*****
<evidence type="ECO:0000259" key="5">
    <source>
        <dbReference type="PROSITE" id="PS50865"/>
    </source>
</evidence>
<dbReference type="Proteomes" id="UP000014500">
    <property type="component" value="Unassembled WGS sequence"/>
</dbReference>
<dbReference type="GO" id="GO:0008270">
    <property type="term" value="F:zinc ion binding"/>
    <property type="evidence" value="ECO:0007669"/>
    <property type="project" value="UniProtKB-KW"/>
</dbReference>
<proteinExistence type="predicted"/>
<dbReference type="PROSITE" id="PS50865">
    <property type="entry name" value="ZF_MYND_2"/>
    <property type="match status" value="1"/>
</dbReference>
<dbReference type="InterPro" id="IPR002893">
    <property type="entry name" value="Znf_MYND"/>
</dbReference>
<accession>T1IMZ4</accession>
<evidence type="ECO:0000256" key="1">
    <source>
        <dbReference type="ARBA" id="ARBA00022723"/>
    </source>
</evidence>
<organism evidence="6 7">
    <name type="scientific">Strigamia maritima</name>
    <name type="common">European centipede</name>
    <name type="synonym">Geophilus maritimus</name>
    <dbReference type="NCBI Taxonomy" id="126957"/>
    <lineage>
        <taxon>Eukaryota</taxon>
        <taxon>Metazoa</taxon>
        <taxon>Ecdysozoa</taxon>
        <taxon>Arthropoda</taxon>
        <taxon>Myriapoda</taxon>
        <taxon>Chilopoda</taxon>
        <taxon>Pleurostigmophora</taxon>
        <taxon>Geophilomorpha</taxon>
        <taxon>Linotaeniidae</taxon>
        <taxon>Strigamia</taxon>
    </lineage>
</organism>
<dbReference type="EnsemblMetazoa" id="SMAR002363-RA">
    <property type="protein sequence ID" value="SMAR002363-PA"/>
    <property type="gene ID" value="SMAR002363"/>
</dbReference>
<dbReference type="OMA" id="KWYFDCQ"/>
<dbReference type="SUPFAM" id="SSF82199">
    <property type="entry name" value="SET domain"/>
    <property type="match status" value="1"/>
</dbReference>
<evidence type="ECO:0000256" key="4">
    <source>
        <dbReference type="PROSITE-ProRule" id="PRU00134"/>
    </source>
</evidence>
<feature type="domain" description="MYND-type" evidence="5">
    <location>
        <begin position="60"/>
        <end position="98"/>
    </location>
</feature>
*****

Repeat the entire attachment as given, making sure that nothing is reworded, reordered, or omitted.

<evidence type="ECO:0000259" key="5">
    <source>
        <dbReference type="PROSITE" id="PS50865"/>
    </source>
</evidence>
<dbReference type="Proteomes" id="UP000014500">
    <property type="component" value="Unassembled WGS sequence"/>
</dbReference>
<dbReference type="GO" id="GO:0008270">
    <property type="term" value="F:zinc ion binding"/>
    <property type="evidence" value="ECO:0007669"/>
    <property type="project" value="UniProtKB-KW"/>
</dbReference>
<proteinExistence type="predicted"/>
<dbReference type="PROSITE" id="PS50865">
    <property type="entry name" value="ZF_MYND_2"/>
    <property type="match status" value="1"/>
</dbReference>
<dbReference type="InterPro" id="IPR002893">
    <property type="entry name" value="Znf_MYND"/>
</dbReference>
<accession>T1IMZ4</accession>
<evidence type="ECO:0000256" key="1">
    <source>
        <dbReference type="ARBA" id="ARBA00022723"/>
    </source>
</evidence>
<organism evidence="6 7">
    <name type="scientific">Strigamia maritima</name>
    <name type="common">European centipede</name>
    <name type="synonym">Geophilus maritimus</name>
    <dbReference type="NCBI Taxonomy" id="126957"/>
    <lineage>
        <taxon>Eukaryota</taxon>
        <taxon>Metazoa</taxon>
        <taxon>Ecdysozoa</taxon>
        <taxon>Arthropoda</taxon>
        <taxon>Myriapoda</taxon>
        <taxon>Chilopoda</taxon>
        <taxon>Pleurostigmophora</taxon>
        <taxon>Geophilomorpha</taxon>
        <taxon>Linotaeniidae</taxon>
        <taxon>Strigamia</taxon>
    </lineage>
</organism>
<dbReference type="EnsemblMetazoa" id="SMAR002363-RA">
    <property type="protein sequence ID" value="SMAR002363-PA"/>
    <property type="gene ID" value="SMAR002363"/>
</dbReference>
<dbReference type="OMA" id="KWYFDCQ"/>
<dbReference type="SUPFAM" id="SSF82199">
    <property type="entry name" value="SET domain"/>
    <property type="match status" value="1"/>
</dbReference>
<evidence type="ECO:0000256" key="4">
    <source>
        <dbReference type="PROSITE-ProRule" id="PRU00134"/>
    </source>
</evidence>
<feature type="domain" description="MYND-type" evidence="5">
    <location>
        <begin position="60"/>
        <end position="98"/>
    </location>
</feature>